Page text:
Instead of calling the function recursively with a depth d+1, we compute d’ in the where clause not using rem or mod or any numerical function, but a simple conditional. This same trick can be applied to kdtRangeSearchRec. This then allows us to rewrite the vecDimSelect function to no longer use the rem unless a value greater than 2 is passed in.

```
vecDimSelect :: Vec3 -> Int -> Double
{-# INLINE vecDimSelect #-}
vecDimSelect (Vec3 a b c) n =
case n of
0 -> a
1 -> b
2 -> c
_ -> case (rem n 3) of
0 -> a
1 -> b
2 -> c
```

This simple change had a negligible impact on performance though.

**opt4: eliminate vecdimselect**

Examining the profile, we still see that vecDimSelect is a bit of an annoyance and consumes noticable time. At this point of the tuning process, I realized that it was time to see if vecDimSelect could be ejected entirely from the logic for the range search code. The change I perform to do this is one in which I give up conciseness in the code in exchange for speed. To make the vecDimSelect call go away, I manually unroll the recursive function to create three functions specialized to each of the three dimensions of the vectors. These then mutually call each other in a cycle, avoiding the need to pass depths around entirely. During this process, I also realized that the Leaf was redundant in the KDTree data structure (somehow that slipped by me), and I replaced it with the more concise structure that contains simply Nodes and Empties. That change had no effect on the performance that I could notice, but did simplify the code.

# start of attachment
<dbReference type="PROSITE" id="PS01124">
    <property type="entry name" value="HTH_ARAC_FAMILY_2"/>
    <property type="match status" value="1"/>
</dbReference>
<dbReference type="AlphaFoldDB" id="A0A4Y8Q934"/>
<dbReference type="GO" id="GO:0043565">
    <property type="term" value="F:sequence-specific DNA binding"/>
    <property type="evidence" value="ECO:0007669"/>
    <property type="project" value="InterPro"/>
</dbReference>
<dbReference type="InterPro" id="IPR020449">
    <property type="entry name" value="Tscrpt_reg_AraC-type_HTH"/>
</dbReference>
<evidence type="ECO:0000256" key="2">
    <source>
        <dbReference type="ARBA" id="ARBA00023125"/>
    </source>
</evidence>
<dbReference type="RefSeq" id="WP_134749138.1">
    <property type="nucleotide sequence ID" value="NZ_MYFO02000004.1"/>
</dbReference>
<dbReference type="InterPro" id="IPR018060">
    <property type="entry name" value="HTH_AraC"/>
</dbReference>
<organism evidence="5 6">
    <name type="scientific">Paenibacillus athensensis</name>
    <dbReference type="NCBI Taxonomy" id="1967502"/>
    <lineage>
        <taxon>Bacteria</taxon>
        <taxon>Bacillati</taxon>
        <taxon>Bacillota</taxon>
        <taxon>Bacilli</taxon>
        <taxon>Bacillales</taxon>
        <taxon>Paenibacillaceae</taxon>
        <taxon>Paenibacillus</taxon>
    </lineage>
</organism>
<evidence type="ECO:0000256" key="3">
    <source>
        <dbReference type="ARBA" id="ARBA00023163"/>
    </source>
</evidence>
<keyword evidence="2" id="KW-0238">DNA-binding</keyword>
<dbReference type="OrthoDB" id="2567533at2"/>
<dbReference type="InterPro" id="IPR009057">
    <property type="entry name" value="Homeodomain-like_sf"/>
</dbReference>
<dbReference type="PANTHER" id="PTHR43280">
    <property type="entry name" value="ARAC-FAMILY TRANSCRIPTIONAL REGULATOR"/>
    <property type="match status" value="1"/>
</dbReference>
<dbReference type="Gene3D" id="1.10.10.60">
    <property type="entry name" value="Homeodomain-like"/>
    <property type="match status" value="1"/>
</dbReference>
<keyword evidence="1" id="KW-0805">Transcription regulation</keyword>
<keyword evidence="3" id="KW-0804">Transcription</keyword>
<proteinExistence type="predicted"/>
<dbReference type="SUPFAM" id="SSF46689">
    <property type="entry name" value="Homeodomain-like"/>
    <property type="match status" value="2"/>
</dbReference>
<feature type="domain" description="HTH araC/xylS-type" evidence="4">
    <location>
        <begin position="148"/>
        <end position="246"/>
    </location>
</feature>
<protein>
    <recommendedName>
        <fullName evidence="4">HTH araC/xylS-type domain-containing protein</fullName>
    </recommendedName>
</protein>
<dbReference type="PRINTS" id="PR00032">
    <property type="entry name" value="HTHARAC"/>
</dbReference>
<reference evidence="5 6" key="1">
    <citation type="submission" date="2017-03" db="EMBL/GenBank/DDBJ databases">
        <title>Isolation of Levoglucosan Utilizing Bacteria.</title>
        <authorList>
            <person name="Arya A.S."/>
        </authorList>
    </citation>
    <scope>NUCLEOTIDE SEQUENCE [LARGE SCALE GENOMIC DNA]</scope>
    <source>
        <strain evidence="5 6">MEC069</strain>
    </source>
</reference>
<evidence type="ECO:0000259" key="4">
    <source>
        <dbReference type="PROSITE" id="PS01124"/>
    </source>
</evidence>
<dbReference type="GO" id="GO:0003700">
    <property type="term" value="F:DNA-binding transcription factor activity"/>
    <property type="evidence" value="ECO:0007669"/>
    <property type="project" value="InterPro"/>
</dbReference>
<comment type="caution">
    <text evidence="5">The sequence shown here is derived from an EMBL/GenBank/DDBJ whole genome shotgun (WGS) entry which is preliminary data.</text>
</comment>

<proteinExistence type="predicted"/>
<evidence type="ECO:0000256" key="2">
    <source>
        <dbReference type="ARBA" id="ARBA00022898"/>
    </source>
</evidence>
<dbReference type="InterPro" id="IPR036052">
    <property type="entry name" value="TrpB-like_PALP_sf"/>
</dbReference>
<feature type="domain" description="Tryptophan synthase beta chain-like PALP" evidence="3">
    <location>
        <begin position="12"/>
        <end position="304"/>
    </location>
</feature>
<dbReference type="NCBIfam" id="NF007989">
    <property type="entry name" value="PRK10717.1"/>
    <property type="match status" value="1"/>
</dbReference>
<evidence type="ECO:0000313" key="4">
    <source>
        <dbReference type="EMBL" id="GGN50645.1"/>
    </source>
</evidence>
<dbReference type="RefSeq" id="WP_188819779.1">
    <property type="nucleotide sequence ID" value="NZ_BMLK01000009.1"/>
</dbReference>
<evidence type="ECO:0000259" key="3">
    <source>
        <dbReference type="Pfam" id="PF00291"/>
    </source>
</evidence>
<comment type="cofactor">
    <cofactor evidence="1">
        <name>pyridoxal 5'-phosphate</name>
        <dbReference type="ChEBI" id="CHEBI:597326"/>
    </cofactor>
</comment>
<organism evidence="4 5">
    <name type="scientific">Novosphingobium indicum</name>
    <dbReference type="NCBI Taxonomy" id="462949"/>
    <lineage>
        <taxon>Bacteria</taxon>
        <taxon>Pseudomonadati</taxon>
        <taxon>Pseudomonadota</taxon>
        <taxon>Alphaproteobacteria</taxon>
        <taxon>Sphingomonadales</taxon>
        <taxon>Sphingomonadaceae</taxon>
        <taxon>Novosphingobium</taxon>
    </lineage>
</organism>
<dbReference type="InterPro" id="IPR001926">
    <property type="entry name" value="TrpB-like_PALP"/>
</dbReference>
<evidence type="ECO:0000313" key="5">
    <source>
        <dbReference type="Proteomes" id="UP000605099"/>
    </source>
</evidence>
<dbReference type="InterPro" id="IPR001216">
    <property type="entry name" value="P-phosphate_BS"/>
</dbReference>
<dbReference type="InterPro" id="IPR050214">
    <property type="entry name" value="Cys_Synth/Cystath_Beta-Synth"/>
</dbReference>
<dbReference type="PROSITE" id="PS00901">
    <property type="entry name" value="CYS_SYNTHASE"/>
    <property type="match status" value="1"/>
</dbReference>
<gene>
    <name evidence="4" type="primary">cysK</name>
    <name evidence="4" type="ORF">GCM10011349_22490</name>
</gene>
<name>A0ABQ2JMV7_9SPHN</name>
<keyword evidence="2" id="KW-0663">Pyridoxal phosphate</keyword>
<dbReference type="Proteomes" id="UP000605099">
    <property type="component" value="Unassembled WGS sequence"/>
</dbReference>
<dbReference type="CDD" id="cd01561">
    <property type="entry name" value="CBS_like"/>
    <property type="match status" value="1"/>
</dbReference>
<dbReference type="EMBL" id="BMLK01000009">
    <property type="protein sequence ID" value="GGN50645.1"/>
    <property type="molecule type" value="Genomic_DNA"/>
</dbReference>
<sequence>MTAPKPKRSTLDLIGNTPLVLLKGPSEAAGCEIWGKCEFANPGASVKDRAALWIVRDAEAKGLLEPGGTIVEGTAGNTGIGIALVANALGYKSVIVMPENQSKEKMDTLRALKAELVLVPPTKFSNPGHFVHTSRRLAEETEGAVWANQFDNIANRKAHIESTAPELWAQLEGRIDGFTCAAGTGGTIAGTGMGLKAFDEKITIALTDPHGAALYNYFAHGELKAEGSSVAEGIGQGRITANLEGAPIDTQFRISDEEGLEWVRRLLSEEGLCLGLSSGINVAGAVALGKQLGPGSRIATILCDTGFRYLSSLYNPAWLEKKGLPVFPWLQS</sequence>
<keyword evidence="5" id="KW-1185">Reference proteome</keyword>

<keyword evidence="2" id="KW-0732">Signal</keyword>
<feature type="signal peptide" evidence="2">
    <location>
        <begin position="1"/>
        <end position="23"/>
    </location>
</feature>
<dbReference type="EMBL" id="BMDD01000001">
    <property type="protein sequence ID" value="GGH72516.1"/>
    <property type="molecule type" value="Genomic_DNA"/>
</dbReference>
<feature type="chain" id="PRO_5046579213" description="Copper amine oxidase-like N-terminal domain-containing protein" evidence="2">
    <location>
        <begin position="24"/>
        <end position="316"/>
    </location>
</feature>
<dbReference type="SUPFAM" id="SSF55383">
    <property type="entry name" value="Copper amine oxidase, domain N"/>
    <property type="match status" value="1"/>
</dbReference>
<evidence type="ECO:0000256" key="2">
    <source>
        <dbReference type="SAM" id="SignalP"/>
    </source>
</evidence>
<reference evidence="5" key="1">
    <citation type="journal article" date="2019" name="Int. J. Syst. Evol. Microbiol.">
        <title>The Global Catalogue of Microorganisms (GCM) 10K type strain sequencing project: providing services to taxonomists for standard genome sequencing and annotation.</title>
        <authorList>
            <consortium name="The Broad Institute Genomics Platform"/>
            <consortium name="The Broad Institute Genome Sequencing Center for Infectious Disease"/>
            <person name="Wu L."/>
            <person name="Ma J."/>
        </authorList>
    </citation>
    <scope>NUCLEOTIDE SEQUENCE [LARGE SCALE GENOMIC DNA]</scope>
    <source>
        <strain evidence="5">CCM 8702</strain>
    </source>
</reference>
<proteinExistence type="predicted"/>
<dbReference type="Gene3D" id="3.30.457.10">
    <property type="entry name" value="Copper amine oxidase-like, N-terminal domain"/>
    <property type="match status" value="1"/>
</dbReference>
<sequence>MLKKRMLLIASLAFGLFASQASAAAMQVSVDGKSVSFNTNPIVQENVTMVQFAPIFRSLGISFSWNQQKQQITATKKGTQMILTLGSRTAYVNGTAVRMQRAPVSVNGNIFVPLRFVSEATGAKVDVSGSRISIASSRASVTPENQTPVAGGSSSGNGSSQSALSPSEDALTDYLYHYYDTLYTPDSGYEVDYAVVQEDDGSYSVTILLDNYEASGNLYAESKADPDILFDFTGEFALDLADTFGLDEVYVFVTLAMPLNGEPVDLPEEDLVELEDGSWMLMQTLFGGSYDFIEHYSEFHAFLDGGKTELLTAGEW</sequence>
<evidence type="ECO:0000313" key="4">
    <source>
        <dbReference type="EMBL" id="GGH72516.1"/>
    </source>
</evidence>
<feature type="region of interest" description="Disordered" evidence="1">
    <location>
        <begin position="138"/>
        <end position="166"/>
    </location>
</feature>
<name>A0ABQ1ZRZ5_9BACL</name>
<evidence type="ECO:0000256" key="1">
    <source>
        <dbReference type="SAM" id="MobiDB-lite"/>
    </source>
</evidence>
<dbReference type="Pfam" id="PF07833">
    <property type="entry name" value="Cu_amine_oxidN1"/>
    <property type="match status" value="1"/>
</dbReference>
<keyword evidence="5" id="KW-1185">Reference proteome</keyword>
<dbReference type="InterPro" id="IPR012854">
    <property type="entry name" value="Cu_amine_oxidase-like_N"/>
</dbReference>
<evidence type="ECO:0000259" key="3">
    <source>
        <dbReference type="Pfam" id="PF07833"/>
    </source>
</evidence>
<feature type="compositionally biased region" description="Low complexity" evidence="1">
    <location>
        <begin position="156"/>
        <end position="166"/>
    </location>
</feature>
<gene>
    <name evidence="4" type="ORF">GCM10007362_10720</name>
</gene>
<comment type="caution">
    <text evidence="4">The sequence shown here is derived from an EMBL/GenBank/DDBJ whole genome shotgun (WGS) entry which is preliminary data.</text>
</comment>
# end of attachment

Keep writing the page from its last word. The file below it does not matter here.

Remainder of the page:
The range search code changes from:

```
kdtRangeSearchRec (Node left npos ndata right) bMin bMax d =
if (vecDimSelect npos d) < (vecDimSelect bMin d) then
kdtRangeSearchRec right bMin bMax d'
else
if (vecDimSelect npos d) > (vecDimSelect bMax d) then